Women with a significant risk of breast cancer frequently have multiple first degree relatives affected by the disease at an early age or have one or more relatives with multifocal or bilateral breast cancer.
These women also often have a family history of ovarian cancer and male relatives affected by breast cancer. In these families, the genetic predisposition is the result of inheriting a specific genetic abnormality, involving a mutation of the BRCA1, BRCA2 or BRCA3 gene.
Such families usually fulfill the criteria for hereditary breast and ovarian cancer syndrome (see Table).
Hereditary breast and ovarian cancer syndrome and familial breast cancer.
- Hereditary breast and ovarian cancer syndrome:presentation of breast and / or ovarian cancer:
- in at least 3 first degree relatives (or second degree in the case of paternal inheritance),
- in at least 2 successive generations,
- in at least 1 patient younger than 50 years of age.
- Familial breast cancer:
breast cancer in at least 2 first or second degree relatives at an early age, without fulfilling the criteria for hereditary breast and ovarian cancer syndrome.
In families where the risk of breast cancer is moderately or just slightly increased, the relationship between affected family members is more distant and the age of diagnosis later. These are examples of familial breast cancers (Table).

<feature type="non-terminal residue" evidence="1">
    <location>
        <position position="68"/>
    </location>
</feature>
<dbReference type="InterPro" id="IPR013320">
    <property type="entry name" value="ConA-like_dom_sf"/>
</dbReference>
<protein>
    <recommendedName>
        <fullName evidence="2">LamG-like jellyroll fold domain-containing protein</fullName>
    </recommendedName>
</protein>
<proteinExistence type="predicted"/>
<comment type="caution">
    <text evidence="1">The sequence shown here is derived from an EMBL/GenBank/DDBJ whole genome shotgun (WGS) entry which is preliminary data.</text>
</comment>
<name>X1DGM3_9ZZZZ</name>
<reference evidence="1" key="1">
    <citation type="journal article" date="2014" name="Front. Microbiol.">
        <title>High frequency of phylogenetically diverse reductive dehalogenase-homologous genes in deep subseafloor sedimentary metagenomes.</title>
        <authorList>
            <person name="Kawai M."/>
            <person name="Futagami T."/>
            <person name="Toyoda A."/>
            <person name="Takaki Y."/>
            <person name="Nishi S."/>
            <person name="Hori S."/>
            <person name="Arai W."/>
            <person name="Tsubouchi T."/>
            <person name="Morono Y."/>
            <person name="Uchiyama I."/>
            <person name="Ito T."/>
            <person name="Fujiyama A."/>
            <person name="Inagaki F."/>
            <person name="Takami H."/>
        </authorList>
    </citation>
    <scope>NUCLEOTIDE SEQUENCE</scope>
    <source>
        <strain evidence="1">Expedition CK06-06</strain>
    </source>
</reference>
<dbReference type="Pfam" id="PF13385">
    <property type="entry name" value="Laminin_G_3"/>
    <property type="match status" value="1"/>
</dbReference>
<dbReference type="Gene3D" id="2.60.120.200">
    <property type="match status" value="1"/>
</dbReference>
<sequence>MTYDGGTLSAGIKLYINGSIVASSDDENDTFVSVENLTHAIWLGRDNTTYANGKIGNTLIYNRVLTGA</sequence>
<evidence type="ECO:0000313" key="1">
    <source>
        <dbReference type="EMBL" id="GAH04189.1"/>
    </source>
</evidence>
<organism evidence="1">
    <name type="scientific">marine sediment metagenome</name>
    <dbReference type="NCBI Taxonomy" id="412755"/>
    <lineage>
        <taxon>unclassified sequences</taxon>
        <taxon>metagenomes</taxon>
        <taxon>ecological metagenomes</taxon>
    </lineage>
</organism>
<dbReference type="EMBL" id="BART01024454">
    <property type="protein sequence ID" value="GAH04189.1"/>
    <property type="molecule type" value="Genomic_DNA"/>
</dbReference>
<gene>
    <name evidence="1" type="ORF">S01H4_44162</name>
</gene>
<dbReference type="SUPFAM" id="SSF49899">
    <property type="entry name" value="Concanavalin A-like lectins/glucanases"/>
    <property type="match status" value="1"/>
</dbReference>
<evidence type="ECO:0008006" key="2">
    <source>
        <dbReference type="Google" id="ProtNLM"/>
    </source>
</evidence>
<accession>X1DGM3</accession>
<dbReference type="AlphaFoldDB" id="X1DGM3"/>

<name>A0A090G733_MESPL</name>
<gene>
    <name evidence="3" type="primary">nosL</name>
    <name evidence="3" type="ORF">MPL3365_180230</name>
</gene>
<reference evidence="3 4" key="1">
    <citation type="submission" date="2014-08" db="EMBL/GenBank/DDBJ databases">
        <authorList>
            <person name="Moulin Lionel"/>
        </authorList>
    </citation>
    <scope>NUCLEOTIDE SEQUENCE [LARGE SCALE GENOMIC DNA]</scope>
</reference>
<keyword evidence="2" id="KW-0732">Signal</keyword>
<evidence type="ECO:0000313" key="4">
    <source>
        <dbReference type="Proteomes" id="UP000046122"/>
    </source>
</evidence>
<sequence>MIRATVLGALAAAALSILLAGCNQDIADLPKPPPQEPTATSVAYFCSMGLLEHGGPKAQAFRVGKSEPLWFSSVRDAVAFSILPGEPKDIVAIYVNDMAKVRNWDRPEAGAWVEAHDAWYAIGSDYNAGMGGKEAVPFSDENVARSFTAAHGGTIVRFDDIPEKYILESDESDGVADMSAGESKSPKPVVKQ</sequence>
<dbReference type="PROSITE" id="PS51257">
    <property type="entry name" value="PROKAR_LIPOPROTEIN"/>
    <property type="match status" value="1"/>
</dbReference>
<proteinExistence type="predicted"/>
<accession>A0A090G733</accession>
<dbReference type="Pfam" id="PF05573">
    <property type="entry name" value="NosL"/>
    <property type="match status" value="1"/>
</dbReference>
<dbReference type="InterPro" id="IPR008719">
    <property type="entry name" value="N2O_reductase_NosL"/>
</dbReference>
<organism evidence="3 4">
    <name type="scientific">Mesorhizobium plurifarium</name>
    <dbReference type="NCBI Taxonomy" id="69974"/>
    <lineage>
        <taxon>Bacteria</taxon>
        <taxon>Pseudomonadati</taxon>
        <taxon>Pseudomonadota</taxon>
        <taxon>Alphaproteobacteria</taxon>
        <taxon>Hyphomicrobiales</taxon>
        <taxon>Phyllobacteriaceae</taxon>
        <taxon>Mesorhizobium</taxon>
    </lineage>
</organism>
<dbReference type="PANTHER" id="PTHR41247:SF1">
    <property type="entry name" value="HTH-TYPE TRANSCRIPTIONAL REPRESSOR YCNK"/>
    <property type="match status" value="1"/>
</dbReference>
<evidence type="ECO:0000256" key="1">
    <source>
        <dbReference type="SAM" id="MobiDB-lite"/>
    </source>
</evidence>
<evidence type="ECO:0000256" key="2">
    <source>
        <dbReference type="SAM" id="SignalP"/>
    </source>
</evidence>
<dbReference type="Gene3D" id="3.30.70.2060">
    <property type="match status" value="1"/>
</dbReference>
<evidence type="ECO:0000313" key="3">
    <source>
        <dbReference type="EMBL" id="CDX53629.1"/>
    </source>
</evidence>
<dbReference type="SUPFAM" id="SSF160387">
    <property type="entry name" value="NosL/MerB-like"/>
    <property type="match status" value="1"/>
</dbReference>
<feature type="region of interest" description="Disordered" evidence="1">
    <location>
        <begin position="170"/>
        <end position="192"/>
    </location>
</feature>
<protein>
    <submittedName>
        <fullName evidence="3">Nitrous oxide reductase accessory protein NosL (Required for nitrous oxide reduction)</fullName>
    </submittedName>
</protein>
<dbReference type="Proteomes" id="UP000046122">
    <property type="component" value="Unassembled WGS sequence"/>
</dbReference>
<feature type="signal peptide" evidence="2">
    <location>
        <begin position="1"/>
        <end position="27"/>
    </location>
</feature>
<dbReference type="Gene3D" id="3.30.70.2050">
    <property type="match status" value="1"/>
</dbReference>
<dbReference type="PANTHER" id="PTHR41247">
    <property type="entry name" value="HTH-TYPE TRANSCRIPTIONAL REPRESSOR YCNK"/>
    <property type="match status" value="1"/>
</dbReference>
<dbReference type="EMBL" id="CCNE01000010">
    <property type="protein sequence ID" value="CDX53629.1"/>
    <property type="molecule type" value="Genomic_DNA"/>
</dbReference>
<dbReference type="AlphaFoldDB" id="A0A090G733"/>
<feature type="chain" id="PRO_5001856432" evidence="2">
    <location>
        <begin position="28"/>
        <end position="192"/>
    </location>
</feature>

In a minority of these families, genetic abnormalities in the BRCA1, BRCA2 or BRCA3 genes are identified but other genetic ‘variations’ may also play a role. These variations have a weaker influence on the risk of developing breast cancer but are probably occur more frequently than the BRCA1, 2 or 3 mutations and may have a greater impact on the general population. There is also the real possibility that the effect of these variants is influenced by non-genetic factors.
Unfortunately, it is not currently possible to perform a molecular analysis for these genome mutations. The risk for unaffected family members has to be calculated based on information obtained by analyzing the family tree.
It may in fact be difficult to distinguish between hereditary and familial forms of breast cancer. The contribution of genetic mutations is best regarded as a continuum: in familial breast cancer genetic abnormalities play a minor role in the risk of breast cancer, whereas in hereditary forms, BRCA1, BRCA2 and BRCA3 mutations have a significant impact. Many families, however, find themselves caught at the boundary between these two entities.
Figure: A Family history of breast cancer helps divide patients into three overlapping categories: sporadic, familial and hereditary. An early age of diagnosis and a large number of affected family members increases the likelihood of the hereditary form.
Genetic abnormalities (mutations in the BRCA1, BRCA2 and BRCA3 genes) are most frequently demonstrated in the hereditary form. These genetic defects cause an increased risk of breast and ovarian cancer in female carriers. In familial breast cancer, genetic mutations have less influence on risk.